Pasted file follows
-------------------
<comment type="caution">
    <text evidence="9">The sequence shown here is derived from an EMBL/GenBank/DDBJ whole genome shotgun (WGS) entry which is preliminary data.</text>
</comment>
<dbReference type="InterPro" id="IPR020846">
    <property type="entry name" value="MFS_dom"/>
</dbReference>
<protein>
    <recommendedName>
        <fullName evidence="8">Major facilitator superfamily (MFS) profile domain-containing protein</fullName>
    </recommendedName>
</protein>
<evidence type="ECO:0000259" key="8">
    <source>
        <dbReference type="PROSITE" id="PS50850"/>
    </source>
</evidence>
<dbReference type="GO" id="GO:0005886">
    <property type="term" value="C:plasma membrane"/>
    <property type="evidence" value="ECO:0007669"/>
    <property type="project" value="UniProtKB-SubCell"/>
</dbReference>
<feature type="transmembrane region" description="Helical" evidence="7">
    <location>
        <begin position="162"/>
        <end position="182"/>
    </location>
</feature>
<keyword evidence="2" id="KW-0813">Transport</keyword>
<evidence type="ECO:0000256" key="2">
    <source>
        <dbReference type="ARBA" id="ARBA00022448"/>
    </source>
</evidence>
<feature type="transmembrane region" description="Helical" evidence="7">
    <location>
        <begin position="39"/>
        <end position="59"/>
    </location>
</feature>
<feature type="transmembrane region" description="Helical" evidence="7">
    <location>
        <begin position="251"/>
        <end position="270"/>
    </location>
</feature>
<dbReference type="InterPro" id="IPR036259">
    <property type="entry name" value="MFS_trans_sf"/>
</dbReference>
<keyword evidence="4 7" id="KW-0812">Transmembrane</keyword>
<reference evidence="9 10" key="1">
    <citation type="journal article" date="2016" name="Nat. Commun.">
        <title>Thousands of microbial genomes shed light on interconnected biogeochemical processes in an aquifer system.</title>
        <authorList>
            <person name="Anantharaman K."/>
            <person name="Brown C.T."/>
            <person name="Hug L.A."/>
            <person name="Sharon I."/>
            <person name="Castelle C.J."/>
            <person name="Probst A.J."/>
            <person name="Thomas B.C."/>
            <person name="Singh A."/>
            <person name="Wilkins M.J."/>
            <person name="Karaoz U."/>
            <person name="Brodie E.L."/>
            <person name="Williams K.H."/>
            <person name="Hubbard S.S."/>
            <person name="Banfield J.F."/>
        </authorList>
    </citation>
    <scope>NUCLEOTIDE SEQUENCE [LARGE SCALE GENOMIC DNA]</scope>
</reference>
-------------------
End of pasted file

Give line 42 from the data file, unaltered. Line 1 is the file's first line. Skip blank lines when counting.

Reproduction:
        <begin position="251"/>